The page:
Introducing a new Atlanta bike blogger, the Jewish City Chick. Welcome! JCC rides single speed here in town. I look forward to her musings about biking in this car-crazed metropolis.
Wahey! I’ve received and installed my new bike computer. I’m replacing my wireless front wheel computer with a wired rear-mounted one, so that I can get accurate mileage while on the trainer. Not that I’m actually going anywhere when on the trainer, but you get the picture. It also measures cadence, which is not something I’ve been able to do before.
Installing it was predictably simple yet simultaneously tricky: the concept is easy, but the zip ties… oh the zip ties! And there was no way to get the cadence sensor close enough to the cadence magnet. The picture in the instructions alluded to some sort of extra plastic thingie and yet… no extra plastic thingie. But I padded the magnet out a few milimeters with some inner tube rubber and everything now seems to be hunky dory (as Bowie would say, were he into this sort of thing; I assume he has people to install bike computers for him).
Next stop: an actual ride.
An account of the Faster Mustache 24 race from the point of view of the male lap leader, Eddie O. He did 371.93 miles in 24 hours. I am in awe of these maniacs.
This week brought an all-time record in my cycling mileage: 73.51 miles. The crazy thing is, I did that Monday to Friday, in rides taken after I’d finished work for the day. Last night, while under the influence of a martini, some beers and a few gin and tonics, I contemplated a Stone Mountain run this morning to get that up to 100 miles. Strangely enough, I was too hungover after I woke up to even think about getting on a bike.
Of course, had I been crazy enough to do the Faster Mustache 24 I could have done a couple of centuries in one day. Erm… or not.
So my friend Emily just came tops among female riders in the Faster Mustache 24, completing more laps than any other woman. That’s an insane 24 hours of Atlanta urban cycling. She rode twenty circuits of this route with no sleep, amounting to 240-something miles. Lunacy!
This is what someone looks like after they’ve been riding a bike for 24 hours:
Oddly normal, given the circumstances. Here’s her amazingly glorious bike:
Now this wasn’t necessarily 24 hours of solid riding. Just a race to complete the most number of laps possible within a 24 hour period. So, if you wanted, you could rest, eat pizza, take a nap, have a beer, etc. But if you’re serious about winning, obviously you want to do as little of that as possible. Hence Emily’s insane 24 hours of riding, with no sleep. Shivering madness, I tell you! But also totally cool and an amazing achievement. Especially four months after back surgery.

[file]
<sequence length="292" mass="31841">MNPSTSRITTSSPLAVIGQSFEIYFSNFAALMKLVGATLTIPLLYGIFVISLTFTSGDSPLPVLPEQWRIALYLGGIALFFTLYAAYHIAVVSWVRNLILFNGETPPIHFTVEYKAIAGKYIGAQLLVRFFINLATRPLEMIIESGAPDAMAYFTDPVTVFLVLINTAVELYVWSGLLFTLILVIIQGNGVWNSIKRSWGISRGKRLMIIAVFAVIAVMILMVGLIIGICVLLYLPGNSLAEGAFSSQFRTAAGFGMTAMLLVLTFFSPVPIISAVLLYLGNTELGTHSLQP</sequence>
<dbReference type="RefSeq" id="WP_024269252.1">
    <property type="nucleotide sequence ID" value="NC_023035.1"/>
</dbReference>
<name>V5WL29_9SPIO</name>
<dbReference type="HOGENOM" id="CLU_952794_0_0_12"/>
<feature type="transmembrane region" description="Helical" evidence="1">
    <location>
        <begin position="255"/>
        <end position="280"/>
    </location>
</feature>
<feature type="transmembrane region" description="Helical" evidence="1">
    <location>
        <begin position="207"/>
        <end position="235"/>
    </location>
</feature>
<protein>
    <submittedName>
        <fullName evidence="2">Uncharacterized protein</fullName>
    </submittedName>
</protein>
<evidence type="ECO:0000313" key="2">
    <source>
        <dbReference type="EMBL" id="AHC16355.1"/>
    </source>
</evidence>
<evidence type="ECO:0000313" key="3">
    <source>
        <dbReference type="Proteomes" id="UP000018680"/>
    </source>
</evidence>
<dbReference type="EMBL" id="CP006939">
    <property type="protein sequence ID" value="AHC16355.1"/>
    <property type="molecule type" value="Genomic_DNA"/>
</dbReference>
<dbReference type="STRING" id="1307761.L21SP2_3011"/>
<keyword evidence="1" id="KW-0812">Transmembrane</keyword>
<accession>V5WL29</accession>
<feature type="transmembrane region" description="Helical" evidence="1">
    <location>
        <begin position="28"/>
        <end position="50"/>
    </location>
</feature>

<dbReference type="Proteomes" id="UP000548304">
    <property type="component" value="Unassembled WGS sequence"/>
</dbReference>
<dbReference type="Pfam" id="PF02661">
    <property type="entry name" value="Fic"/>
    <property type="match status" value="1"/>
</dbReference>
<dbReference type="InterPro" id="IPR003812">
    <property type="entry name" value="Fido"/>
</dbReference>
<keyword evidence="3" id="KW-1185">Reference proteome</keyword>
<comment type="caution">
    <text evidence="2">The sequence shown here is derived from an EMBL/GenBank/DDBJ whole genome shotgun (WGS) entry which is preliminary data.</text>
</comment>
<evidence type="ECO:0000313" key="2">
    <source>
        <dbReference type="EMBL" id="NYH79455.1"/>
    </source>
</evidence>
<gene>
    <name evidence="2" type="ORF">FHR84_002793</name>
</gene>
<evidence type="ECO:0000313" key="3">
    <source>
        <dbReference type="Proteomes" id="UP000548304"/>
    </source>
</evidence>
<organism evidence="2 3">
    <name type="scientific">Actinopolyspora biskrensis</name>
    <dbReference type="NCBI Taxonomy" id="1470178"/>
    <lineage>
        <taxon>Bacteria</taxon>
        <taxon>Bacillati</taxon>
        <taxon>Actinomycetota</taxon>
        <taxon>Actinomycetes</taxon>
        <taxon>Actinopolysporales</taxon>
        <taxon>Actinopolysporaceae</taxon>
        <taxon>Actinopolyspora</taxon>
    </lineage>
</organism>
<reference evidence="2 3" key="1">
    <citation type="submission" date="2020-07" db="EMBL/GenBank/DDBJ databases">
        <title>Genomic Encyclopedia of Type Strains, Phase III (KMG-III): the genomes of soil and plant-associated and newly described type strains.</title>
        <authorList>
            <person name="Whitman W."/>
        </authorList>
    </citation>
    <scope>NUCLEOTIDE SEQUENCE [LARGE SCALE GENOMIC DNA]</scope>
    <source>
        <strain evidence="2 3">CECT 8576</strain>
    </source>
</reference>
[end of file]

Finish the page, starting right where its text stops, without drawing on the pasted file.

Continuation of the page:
The atmosphere at the finishing point today (Johnny’s Pizza) was a glorious mix of exhaustion, drunkenness and bike nerdiness:
And insanity. Did I mention the insanity?
Anyway, congratulations to Emily on a majorly ass-kicking achievement. All due, in her own words, to “pure stubbornness.”
Time to discuss the overlap of two things dear to my heart, cycling and being Jewish. Now I’m not even remotely observant, but I do know a good debate when I see one. And I was just reminded of this discussion on soc.culture.jewish.moderated, sent to me ages and ages ago by Cycledork.
In short, can observant Jews ride bicycles on Shabbat?
The answer, of course, depends on what you mean by “observant,” “ride,” “bicycle,” “Jew,” and “Shabbat.” But it also makes for an interesting discussion.
The crux of the matter lies with what constitutes work. If riding a bicycle is work, then no, obviously cycling is forbidden on Shabbat (unless, maybe, you’re just freewheeling downhill). But what if merely repairing a bicycle is work? Well then, of course, you need a track bike. As one of the participants suggests:
With all the great technological developments in Shabbat-compliant appliances and equipment — everything from stoves to electric wheelchairs and telephones that can be used on Shabbat — why is it so hard to make a bicycle that would satisfy the rabbinical authorities? Take, for instance, my old track bike. No gears, no brakes, just direct chain drive without a freewheel, and the addition of some non-pneumatic tires could eliminate the risk of a flat tire.
Who knew?! Fixies aren’t just cool for their stripped-down aesthetic. They’re also appropriate for those who are Shomer Shabbos.
Smoking past a patrol car in your car is terrifying and stupid. Smoking past a bike cop on your bike, though, is just plain awesome.